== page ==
Unlike foil, épée does not employ a system of “right-of-way.” Fencers score a point by hitting their opponent first. If the fencers hit each other within 1/25th of a second, both receive a point – this is commonly referred to as a double touch. The lack of right-of-way combined with a full-body target naturally makes épée a game of careful strategy and patience – wild, rash attacks are quickly punished with solid counter-attacks. So, rather than attacking outright, épéeists often spend several minutes probing their opponent’s defenses and maneuvering for distance before risking an attack. Others choose to stay on the defensive throughout the entire bout.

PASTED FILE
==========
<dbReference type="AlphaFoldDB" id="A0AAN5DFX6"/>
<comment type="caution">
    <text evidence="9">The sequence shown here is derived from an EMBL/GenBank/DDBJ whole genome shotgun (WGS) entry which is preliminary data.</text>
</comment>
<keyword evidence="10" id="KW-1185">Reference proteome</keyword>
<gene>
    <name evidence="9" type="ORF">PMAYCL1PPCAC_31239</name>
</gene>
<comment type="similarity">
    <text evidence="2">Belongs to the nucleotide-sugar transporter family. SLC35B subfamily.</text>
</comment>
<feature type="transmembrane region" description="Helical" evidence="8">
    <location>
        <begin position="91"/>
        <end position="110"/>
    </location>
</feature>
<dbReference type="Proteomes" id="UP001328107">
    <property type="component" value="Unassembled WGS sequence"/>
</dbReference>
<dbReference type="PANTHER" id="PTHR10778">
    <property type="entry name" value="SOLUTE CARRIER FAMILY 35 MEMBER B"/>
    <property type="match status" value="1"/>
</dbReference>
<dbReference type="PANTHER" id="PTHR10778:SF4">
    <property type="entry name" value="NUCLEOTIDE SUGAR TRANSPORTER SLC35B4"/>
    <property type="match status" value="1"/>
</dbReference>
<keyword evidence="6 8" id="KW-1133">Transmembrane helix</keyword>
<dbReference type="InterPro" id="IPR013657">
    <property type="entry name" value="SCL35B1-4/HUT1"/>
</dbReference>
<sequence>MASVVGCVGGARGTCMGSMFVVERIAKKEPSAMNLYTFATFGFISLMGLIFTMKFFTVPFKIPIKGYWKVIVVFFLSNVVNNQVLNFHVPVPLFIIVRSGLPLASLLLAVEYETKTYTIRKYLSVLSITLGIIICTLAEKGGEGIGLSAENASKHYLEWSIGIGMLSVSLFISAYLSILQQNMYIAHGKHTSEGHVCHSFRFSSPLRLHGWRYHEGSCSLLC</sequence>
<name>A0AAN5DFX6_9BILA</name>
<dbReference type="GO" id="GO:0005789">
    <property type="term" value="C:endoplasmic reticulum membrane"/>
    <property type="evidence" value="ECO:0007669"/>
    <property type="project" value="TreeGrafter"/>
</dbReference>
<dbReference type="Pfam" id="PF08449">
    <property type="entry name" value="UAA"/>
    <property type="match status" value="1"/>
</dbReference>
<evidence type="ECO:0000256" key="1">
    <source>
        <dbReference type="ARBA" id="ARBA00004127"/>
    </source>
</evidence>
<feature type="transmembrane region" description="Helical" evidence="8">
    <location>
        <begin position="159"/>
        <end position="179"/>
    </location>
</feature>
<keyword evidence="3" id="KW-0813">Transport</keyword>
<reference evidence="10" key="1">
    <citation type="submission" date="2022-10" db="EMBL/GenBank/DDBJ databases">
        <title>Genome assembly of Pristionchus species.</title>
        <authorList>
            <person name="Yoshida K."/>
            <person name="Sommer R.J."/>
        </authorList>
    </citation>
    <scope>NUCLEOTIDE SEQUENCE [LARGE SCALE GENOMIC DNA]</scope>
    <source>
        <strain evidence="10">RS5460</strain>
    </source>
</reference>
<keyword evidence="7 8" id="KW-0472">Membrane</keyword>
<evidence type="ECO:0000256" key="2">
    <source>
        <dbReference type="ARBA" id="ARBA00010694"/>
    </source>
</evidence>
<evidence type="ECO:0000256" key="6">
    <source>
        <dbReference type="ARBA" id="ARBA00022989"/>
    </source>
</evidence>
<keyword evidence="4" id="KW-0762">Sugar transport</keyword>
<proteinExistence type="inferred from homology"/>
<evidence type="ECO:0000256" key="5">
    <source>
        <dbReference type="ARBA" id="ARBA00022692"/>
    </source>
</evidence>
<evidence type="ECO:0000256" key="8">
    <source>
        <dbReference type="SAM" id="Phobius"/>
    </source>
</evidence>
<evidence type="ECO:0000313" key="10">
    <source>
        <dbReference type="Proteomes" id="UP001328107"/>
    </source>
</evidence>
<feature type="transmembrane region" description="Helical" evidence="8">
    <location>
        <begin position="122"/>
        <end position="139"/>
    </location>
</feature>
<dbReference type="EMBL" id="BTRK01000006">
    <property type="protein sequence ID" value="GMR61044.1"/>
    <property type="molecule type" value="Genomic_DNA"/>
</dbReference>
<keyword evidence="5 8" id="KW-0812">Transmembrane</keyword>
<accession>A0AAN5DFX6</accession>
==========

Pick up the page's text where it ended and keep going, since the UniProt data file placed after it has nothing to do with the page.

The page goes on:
If you child would like to learn épée fencing, as well as saber and foil fencing, get in touch with us at Lilov Fencing Academy. We are conveniently located in Cedar Grove, and our facility is staffed with the best fencing coaches in the country.